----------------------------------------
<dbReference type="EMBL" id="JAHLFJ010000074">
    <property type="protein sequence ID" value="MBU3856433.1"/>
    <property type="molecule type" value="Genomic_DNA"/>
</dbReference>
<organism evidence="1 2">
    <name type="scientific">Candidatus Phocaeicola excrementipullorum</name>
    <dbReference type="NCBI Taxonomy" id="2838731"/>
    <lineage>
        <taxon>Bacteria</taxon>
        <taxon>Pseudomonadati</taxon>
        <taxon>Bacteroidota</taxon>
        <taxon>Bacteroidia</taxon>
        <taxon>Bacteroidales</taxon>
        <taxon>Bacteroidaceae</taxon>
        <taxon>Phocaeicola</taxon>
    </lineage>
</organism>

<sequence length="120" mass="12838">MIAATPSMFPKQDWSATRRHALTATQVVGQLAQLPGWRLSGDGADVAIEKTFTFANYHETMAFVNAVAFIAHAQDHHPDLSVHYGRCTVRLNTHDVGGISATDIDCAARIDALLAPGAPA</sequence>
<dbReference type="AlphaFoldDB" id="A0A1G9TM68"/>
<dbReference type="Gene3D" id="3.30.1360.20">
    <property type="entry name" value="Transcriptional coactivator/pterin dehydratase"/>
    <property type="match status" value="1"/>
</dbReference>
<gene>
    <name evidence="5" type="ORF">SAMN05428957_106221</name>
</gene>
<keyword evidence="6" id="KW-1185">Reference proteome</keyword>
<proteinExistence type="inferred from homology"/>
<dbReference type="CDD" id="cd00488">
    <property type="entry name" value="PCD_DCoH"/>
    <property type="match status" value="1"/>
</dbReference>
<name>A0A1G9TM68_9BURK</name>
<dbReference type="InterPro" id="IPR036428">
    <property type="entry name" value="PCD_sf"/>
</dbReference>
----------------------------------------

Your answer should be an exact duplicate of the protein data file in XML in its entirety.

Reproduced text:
<dbReference type="EMBL" id="JAHLFJ010000074">
    <property type="protein sequence ID" value="MBU3856433.1"/>
    <property type="molecule type" value="Genomic_DNA"/>
</dbReference>
<organism evidence="1 2">
    <name type="scientific">Candidatus Phocaeicola excrementipullorum</name>
    <dbReference type="NCBI Taxonomy" id="2838731"/>
    <lineage>
        <taxon>Bacteria</taxon>
        <taxon>Pseudomonadati</taxon>
        <taxon>Bacteroidota</taxon>
        <taxon>Bacteroidia</taxon>
        <taxon>Bacteroidales</taxon>
        <taxon>Bacteroidaceae</taxon>
        <taxon>Phocaeicola</taxon>
    </lineage>
</organism>

<sequence length="120" mass="12838">MIAATPSMFPKQDWSATRRHALTATQVVGQLAQLPGWRLSGDGADVAIEKTFTFANYHETMAFVNAVAFIAHAQDHHPDLSVHYGRCTVRLNTHDVGGISATDIDCAARIDALLAPGAPA</sequence>
<dbReference type="AlphaFoldDB" id="A0A1G9TM68"/>
<dbReference type="Gene3D" id="3.30.1360.20">
    <property type="entry name" value="Transcriptional coactivator/pterin dehydratase"/>
    <property type="match status" value="1"/>
</dbReference>
<gene>
    <name evidence="5" type="ORF">SAMN05428957_106221</name>
</gene>
<keyword evidence="6" id="KW-1185">Reference proteome</keyword>
<proteinExistence type="inferred from homology"/>
<dbReference type="CDD" id="cd00488">
    <property type="entry name" value="PCD_DCoH"/>
    <property type="match status" value="1"/>
</dbReference>
<name>A0A1G9TM68_9BURK</name>
<dbReference type="InterPro" id="IPR036428">
    <property type="entry name" value="PCD_sf"/>
</dbReference>